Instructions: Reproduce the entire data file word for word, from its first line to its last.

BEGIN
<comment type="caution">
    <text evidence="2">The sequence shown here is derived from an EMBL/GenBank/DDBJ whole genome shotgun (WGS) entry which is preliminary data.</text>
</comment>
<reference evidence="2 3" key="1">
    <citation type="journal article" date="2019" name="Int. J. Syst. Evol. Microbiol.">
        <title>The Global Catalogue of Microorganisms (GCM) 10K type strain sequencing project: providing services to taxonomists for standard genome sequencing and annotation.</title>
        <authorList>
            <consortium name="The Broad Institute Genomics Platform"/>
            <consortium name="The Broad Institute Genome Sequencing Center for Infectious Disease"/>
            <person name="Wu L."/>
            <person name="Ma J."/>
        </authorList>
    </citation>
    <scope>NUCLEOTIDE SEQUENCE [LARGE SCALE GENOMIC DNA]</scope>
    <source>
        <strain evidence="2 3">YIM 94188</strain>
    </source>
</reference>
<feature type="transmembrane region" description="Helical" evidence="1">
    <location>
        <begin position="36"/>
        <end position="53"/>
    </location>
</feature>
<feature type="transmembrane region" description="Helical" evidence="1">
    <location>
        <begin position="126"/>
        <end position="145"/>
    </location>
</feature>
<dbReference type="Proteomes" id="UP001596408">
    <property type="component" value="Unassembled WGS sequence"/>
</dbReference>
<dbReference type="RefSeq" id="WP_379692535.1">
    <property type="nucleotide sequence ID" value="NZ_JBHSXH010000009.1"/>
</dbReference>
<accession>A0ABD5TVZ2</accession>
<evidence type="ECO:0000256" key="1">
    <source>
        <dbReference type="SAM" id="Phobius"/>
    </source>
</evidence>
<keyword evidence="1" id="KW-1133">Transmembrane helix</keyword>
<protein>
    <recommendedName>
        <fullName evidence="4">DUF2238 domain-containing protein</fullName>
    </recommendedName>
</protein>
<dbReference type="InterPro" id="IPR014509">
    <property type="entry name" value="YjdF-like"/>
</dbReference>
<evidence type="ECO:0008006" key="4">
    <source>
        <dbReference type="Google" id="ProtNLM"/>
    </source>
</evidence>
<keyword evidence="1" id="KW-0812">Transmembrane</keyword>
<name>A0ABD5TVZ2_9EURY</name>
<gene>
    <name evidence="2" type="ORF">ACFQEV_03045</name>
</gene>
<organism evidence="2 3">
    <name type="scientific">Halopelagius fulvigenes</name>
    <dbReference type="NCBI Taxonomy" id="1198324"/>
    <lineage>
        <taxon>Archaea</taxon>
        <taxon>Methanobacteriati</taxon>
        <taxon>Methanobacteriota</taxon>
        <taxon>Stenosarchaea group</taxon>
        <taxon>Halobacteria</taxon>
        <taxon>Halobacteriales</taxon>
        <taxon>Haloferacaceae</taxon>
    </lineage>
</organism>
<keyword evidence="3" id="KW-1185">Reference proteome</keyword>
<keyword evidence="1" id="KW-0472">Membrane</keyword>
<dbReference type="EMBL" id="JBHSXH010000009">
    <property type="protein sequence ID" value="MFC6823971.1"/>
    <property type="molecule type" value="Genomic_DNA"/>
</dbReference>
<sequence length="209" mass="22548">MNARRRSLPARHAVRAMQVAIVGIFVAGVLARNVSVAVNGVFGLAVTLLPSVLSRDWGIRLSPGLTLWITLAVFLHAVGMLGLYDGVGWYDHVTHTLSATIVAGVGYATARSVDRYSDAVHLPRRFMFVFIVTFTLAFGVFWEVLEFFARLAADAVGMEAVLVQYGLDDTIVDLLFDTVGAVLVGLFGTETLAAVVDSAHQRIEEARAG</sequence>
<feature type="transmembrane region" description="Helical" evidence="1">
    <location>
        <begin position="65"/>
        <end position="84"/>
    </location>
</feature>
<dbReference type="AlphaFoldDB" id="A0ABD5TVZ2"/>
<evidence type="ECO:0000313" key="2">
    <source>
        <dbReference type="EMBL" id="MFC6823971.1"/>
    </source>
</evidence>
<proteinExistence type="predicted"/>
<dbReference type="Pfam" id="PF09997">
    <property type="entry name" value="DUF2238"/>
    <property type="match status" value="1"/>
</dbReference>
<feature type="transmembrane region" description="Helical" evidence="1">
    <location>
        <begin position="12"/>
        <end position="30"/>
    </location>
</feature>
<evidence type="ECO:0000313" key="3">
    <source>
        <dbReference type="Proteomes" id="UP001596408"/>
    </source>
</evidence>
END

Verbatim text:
<comment type="caution">
    <text evidence="2">The sequence shown here is derived from an EMBL/GenBank/DDBJ whole genome shotgun (WGS) entry which is preliminary data.</text>
</comment>
<reference evidence="2 3" key="1">
    <citation type="journal article" date="2019" name="Int. J. Syst. Evol. Microbiol.">
        <title>The Global Catalogue of Microorganisms (GCM) 10K type strain sequencing project: providing services to taxonomists for standard genome sequencing and annotation.</title>
        <authorList>
            <consortium name="The Broad Institute Genomics Platform"/>
            <consortium name="The Broad Institute Genome Sequencing Center for Infectious Disease"/>
            <person name="Wu L."/>
            <person name="Ma J."/>
        </authorList>
    </citation>
    <scope>NUCLEOTIDE SEQUENCE [LARGE SCALE GENOMIC DNA]</scope>
    <source>
        <strain evidence="2 3">YIM 94188</strain>
    </source>
</reference>
<feature type="transmembrane region" description="Helical" evidence="1">
    <location>
        <begin position="36"/>
        <end position="53"/>
    </location>
</feature>
<feature type="transmembrane region" description="Helical" evidence="1">
    <location>
        <begin position="126"/>
        <end position="145"/>
    </location>
</feature>
<dbReference type="Proteomes" id="UP001596408">
    <property type="component" value="Unassembled WGS sequence"/>
</dbReference>
<dbReference type="RefSeq" id="WP_379692535.1">
    <property type="nucleotide sequence ID" value="NZ_JBHSXH010000009.1"/>
</dbReference>
<accession>A0ABD5TVZ2</accession>
<evidence type="ECO:0000256" key="1">
    <source>
        <dbReference type="SAM" id="Phobius"/>
    </source>
</evidence>
<keyword evidence="1" id="KW-1133">Transmembrane helix</keyword>
<protein>
    <recommendedName>
        <fullName evidence="4">DUF2238 domain-containing protein</fullName>
    </recommendedName>
</protein>
<dbReference type="InterPro" id="IPR014509">
    <property type="entry name" value="YjdF-like"/>
</dbReference>
<evidence type="ECO:0008006" key="4">
    <source>
        <dbReference type="Google" id="ProtNLM"/>
    </source>
</evidence>
<keyword evidence="1" id="KW-0812">Transmembrane</keyword>
<name>A0ABD5TVZ2_9EURY</name>
<gene>
    <name evidence="2" type="ORF">ACFQEV_03045</name>
</gene>
<organism evidence="2 3">
    <name type="scientific">Halopelagius fulvigenes</name>
    <dbReference type="NCBI Taxonomy" id="1198324"/>
    <lineage>
        <taxon>Archaea</taxon>
        <taxon>Methanobacteriati</taxon>
        <taxon>Methanobacteriota</taxon>
        <taxon>Stenosarchaea group</taxon>
        <taxon>Halobacteria</taxon>
        <taxon>Halobacteriales</taxon>
        <taxon>Haloferacaceae</taxon>
    </lineage>
</organism>
<keyword evidence="3" id="KW-1185">Reference proteome</keyword>
<keyword evidence="1" id="KW-0472">Membrane</keyword>
<dbReference type="EMBL" id="JBHSXH010000009">
    <property type="protein sequence ID" value="MFC6823971.1"/>
    <property type="molecule type" value="Genomic_DNA"/>
</dbReference>
<sequence length="209" mass="22548">MNARRRSLPARHAVRAMQVAIVGIFVAGVLARNVSVAVNGVFGLAVTLLPSVLSRDWGIRLSPGLTLWITLAVFLHAVGMLGLYDGVGWYDHVTHTLSATIVAGVGYATARSVDRYSDAVHLPRRFMFVFIVTFTLAFGVFWEVLEFFARLAADAVGMEAVLVQYGLDDTIVDLLFDTVGAVLVGLFGTETLAAVVDSAHQRIEEARAG</sequence>
<feature type="transmembrane region" description="Helical" evidence="1">
    <location>
        <begin position="65"/>
        <end position="84"/>
    </location>
</feature>
<dbReference type="AlphaFoldDB" id="A0ABD5TVZ2"/>
<evidence type="ECO:0000313" key="2">
    <source>
        <dbReference type="EMBL" id="MFC6823971.1"/>
    </source>
</evidence>
<proteinExistence type="predicted"/>
<dbReference type="Pfam" id="PF09997">
    <property type="entry name" value="DUF2238"/>
    <property type="match status" value="1"/>
</dbReference>
<feature type="transmembrane region" description="Helical" evidence="1">
    <location>
        <begin position="12"/>
        <end position="30"/>
    </location>
</feature>
<evidence type="ECO:0000313" key="3">
    <source>
        <dbReference type="Proteomes" id="UP001596408"/>
    </source>
</evidence>